Inclusive highlights conference need for assistive technology
Transform 2004 was due to be held at UMIST in Manchester in July and showcase new technologies that can transform the lives of those with special needs. "It is time for a world conference to pull together what has been achieved in assistive technology, to celebrate our achievements and to establish a platform for future development on a world scale," its website proclaimed.
It was being organised by Oldham-based firm Inclusive Technology.
Co-director Martin Littler said the planning group had included representatives from the British Educational Communications and Technology Agency (Becta), other special needs companies, as well as university academics. Despite that support, the interest and call for such an event was so vast that it quickly became too large for Inclusive Technology to take the risk of financially underwriting it.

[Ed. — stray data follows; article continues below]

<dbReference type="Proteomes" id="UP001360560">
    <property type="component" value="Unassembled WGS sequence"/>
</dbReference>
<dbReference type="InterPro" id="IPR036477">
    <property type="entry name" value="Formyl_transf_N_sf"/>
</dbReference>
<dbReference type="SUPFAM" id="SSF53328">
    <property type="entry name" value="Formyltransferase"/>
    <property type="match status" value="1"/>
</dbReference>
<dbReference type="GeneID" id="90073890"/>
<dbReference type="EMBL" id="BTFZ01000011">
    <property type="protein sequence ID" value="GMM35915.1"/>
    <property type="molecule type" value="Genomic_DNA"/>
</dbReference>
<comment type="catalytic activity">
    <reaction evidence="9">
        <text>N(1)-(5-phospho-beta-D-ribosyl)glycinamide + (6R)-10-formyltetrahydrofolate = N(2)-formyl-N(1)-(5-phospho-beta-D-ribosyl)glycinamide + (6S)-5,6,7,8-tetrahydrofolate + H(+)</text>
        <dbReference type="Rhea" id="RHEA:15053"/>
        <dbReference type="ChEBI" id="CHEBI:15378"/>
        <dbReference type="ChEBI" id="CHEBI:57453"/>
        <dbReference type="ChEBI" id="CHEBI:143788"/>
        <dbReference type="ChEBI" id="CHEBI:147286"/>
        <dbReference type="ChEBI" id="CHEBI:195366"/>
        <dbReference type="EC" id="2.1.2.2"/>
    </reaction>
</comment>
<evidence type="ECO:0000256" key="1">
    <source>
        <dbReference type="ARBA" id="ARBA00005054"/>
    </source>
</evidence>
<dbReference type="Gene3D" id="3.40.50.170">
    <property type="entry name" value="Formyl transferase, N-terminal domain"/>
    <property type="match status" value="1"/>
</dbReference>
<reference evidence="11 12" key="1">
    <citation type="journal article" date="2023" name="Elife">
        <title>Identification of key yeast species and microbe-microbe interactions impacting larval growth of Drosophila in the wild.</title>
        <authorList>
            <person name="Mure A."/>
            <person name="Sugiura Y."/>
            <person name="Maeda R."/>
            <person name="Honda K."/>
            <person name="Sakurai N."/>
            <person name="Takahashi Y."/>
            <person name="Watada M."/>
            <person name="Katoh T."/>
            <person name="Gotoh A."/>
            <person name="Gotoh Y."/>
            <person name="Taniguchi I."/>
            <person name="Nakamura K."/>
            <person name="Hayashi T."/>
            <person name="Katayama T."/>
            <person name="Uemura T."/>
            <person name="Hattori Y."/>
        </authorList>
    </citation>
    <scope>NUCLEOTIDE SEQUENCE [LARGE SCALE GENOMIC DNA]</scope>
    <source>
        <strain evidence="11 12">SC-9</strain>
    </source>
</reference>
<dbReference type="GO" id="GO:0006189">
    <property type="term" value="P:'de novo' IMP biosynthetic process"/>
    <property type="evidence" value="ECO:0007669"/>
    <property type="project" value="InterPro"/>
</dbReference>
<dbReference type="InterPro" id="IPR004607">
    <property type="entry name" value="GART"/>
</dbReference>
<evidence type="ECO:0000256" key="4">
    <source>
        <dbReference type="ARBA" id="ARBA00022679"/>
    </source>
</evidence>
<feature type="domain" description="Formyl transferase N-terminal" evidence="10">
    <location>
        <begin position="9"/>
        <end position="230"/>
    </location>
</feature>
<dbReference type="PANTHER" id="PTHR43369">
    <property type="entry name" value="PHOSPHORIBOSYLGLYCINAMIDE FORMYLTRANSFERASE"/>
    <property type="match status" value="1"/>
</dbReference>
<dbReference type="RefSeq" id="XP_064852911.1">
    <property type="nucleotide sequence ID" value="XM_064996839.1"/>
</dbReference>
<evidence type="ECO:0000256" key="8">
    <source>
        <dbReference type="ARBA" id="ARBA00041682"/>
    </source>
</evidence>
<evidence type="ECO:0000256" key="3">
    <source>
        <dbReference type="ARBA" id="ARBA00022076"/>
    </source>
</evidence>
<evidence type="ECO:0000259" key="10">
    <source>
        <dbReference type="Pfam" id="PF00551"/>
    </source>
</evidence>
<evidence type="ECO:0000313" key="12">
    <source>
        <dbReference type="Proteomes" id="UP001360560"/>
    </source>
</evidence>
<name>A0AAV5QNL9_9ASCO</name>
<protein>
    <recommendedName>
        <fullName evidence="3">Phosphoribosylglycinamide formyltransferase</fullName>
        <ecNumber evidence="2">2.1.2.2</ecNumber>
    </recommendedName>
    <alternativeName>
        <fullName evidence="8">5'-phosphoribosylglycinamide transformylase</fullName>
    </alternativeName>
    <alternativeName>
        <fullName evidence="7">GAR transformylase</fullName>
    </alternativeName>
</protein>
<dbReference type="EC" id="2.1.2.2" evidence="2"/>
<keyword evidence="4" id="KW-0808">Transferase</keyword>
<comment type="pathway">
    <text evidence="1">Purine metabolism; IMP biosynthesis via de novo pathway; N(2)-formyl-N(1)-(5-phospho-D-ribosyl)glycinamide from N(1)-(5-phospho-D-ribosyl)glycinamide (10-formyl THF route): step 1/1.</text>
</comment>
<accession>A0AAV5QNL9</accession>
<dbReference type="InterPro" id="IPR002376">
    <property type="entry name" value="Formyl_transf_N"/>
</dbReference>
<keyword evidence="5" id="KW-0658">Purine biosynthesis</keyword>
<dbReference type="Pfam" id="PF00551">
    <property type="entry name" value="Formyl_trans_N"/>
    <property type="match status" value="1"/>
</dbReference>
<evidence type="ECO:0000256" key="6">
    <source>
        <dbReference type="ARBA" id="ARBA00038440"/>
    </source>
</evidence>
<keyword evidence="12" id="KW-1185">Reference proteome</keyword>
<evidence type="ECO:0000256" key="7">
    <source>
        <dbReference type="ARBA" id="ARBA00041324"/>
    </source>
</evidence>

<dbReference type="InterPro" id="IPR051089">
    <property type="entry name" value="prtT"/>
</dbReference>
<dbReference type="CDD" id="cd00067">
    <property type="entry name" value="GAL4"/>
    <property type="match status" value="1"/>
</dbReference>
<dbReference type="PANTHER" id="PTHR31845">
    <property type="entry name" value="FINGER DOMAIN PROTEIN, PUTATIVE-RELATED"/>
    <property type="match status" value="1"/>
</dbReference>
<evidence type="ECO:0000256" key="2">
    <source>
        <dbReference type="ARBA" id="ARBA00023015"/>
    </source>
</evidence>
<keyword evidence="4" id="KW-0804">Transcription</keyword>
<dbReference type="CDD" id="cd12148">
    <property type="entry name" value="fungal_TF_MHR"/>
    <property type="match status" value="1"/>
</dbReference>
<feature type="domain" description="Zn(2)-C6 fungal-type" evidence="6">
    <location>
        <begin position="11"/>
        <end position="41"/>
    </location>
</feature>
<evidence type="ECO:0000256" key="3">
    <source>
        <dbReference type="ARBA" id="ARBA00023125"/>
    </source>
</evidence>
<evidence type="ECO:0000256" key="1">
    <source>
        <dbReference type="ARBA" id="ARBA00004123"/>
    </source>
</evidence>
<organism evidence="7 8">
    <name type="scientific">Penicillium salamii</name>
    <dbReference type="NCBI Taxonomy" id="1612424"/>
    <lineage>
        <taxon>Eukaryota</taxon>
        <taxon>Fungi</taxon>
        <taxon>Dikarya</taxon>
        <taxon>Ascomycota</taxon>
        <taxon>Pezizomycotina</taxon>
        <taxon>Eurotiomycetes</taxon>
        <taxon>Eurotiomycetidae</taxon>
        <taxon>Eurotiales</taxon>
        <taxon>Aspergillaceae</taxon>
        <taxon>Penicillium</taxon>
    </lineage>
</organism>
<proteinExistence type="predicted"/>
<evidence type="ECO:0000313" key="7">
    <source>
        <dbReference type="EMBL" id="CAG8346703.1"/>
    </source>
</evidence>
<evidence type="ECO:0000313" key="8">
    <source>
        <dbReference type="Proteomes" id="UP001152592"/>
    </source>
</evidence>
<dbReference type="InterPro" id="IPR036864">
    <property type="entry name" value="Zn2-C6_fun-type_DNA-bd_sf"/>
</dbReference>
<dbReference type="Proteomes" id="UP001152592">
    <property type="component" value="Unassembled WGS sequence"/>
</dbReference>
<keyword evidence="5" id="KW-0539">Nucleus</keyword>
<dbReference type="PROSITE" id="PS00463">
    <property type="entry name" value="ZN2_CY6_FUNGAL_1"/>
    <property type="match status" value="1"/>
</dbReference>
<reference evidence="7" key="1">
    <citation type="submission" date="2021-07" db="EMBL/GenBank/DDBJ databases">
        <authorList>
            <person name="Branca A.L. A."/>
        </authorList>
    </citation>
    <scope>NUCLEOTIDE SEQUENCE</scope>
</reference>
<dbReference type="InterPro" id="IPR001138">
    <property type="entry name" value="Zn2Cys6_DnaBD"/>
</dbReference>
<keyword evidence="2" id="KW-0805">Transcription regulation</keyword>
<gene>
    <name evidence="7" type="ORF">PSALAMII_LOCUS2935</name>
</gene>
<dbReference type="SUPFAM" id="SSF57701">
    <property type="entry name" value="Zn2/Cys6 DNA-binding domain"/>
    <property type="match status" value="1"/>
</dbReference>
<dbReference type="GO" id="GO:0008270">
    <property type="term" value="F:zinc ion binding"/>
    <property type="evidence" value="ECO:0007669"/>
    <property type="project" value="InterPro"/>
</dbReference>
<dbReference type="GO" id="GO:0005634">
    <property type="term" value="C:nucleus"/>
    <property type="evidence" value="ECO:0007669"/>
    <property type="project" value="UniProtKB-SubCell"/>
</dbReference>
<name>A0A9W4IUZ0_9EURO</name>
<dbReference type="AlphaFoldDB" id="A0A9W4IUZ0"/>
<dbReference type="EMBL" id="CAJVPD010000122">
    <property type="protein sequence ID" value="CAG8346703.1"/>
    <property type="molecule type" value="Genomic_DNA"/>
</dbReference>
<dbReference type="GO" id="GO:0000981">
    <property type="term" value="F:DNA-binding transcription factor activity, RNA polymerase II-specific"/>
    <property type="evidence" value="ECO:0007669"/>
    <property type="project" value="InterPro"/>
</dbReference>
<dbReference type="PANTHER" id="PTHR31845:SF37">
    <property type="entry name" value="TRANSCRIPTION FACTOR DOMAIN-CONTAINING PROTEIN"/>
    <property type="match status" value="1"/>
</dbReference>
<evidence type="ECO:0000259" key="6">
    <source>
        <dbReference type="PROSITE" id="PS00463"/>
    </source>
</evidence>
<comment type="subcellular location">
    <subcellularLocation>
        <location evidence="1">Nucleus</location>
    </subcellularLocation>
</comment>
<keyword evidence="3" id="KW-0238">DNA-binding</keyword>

"A vital opportunity to bring practitioners, users, researchers, developers and government together has now been lost," Littler said. "I hope someone with deeper pockets can pick up this challenge."
"We deeply regret the cancellation of Transform 2004," continued Littler.
"It would have been a great opportunity to explore the achievements to date in the field of assistive technology and to share experiences of what hardware and software can achieve for those with special needs or disabilities."
Reeve, who has been a spokesperson for disabled people and a medical research campaigner after a riding accident left him a quadriplegic in 1995, had agreed to travel to Manchester to speak at the conference.
Littler said the assisted technology industry is constantly expanding and would have had a lifelong learning focus to reflect that.
More than 100 delegates had registered last year before the conference was cancelled. That interest demonstrated the need for a gathering to unite all the key players in the field to meet and exchange ideas, he said.
"Practitioners are not being informed by what researchers are finding and developers are not able to speak to the research community that easily.
There needs to be more of a dialogue."
However, Littler said there was "no chance" the event could go ahead as planned later this year.